If the United States Secret Service or the Federal Bureau of Investigation determines that notification under this section would impede a criminal investigation or a national security activity, such notification shall be delayed upon written notice from the United States Secret Service or the Federal Bureau of Investigation to the covered entity that experienced the breach of security. The notification from the United States Secret Service or the Federal Bureau of Investigation shall specify the period of delay requested for national security or law enforcement purposes.

(2)

Subsequent delay of notification

(A)

In general

If the notification required under subsection (a)(1) is delayed pursuant to paragraph (1), a covered entity shall give notice not more than 30 days after the day such law enforcement or national security delay was invoked unless a Federal law enforcement or intelligence agency provides written notification that further delay is necessary.

(B)

Written justification requirements

(i)

United States Secret Service

If the United States Secret Service instructs a covered entity to delay notification under this section beyond the 30-day period set forth in subparagraph (A) (referred to in this clause as subsequent delay), the United States Secret Service shall submit written justification for the subsequent delay to the Secretary of Homeland Security before the subsequent delay begins.

(ii)

Federal Bureau of Investigation

If the Federal Bureau of Investigation instructs a covered entity to delay notification under this section beyond the 30-day period set forth in subparagraph (A) (referred to in this clause as subsequent delay), the Federal Bureau of Investigation shall submit written justification for the subsequent delay to the Attorney General before the subsequent delay begins.

(3)

Law enforcement immunity

No cause of action shall lie in any court against any Federal agency for acts relating to the delay of notification for national security or law enforcement purposes under this subtitle.

(g)

General exemption

(1)

In general

A covered entity shall be exempt from the requirements under this section if, following a breach of security, the covered entity reasonably concludes that there is no reasonable risk of identity theft, fraud, or other unlawful conduct.

(2)

FTC guidance

Not later than 1 year after the date of the enactment of this Act, the Commission, after consultation with the Director of the National Institute of Standards and Technology, shall issue guidance regarding the application of the exemption under paragraph (1).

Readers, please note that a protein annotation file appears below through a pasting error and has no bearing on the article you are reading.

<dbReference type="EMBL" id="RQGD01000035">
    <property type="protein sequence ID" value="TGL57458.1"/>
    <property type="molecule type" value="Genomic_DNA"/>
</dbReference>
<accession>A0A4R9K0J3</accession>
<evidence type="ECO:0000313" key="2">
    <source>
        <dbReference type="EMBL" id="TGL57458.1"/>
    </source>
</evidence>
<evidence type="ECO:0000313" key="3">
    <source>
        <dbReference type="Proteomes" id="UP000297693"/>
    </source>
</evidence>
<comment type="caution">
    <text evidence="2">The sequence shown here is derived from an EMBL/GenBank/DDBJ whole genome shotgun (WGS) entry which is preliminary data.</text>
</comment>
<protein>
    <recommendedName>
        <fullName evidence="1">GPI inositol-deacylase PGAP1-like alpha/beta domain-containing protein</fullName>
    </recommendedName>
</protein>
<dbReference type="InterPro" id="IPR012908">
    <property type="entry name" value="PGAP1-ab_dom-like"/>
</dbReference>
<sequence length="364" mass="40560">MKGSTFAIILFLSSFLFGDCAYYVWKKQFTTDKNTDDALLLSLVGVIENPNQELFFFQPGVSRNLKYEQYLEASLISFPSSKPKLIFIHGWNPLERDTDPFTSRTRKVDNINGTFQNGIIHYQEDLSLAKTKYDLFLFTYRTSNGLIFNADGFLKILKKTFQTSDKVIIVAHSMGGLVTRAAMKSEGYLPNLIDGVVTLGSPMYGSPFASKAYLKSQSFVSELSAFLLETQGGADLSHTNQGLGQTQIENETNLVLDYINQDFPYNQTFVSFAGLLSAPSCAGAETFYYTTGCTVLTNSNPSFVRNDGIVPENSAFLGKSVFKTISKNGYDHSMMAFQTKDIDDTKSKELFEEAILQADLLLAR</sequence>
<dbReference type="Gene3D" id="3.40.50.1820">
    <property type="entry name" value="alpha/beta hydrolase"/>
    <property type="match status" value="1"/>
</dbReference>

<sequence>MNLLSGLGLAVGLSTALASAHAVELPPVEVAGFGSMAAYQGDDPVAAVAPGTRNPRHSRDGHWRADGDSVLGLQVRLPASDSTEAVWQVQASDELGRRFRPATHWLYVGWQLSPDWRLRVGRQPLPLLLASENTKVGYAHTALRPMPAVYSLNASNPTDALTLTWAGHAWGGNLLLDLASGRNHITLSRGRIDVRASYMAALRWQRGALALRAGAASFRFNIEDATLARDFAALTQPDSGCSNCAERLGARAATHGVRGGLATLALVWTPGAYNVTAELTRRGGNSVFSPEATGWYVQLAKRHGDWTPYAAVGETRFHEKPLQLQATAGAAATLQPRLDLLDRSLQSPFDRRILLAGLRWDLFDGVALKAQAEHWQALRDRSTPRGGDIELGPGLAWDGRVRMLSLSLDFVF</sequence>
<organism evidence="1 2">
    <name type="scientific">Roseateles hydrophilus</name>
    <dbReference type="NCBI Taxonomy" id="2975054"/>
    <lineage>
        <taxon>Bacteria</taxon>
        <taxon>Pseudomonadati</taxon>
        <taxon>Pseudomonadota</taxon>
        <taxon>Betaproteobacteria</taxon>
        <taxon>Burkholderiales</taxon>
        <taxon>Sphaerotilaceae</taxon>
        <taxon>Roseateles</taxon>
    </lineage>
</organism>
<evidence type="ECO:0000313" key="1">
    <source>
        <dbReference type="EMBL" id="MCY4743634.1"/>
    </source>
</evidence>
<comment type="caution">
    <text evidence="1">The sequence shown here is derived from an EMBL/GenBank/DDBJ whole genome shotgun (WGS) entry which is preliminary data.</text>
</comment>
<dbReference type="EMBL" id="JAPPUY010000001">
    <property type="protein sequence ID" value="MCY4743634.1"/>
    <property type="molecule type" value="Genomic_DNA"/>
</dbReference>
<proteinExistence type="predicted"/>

(h)

Exemptions for national security and law enforcement purposes

(1)

In general

A covered entity shall be exempt from the notice requirements under this section if—

(A)

a determination is made—

(i)

by the United States Secret Service or the Federal Bureau of Investigation that notification of the breach of security could be reasonably expected to reveal sensitive sources and methods or similarly impede the ability of the Government to conduct law enforcement or intelligence investigations; or

(ii)

by the Federal Bureau of Investigation that notification of the breach of security could be reasonably expected to cause damage to the national security; and

(B)

the United States Secret Service or the Federal Bureau of Investigation, as the case may be, provides written notice of its determination under subparagraph (A) to the covered entity.

(2)

United States Secret Service

If the United States Secret Service invokes an exemption under paragraph (1), the United States Secret Service shall submit written justification for invoking the exemption to the Secretary of Homeland Security before the exemption is invoked.

(3)

Federal Bureau of Investigation

If the Federal Bureau of Investigation invokes an exemption under paragraph (1), the Federal Bureau of Investigation shall submit written justification for invoking the exemption to the Attorney General before the exemption is invoked.

(4)

Immunity

No cause of action shall lie in any court against any Federal agency for acts relating to the exemption from notification for national security or law enforcement purposes under this subtitle.

(5)

Reports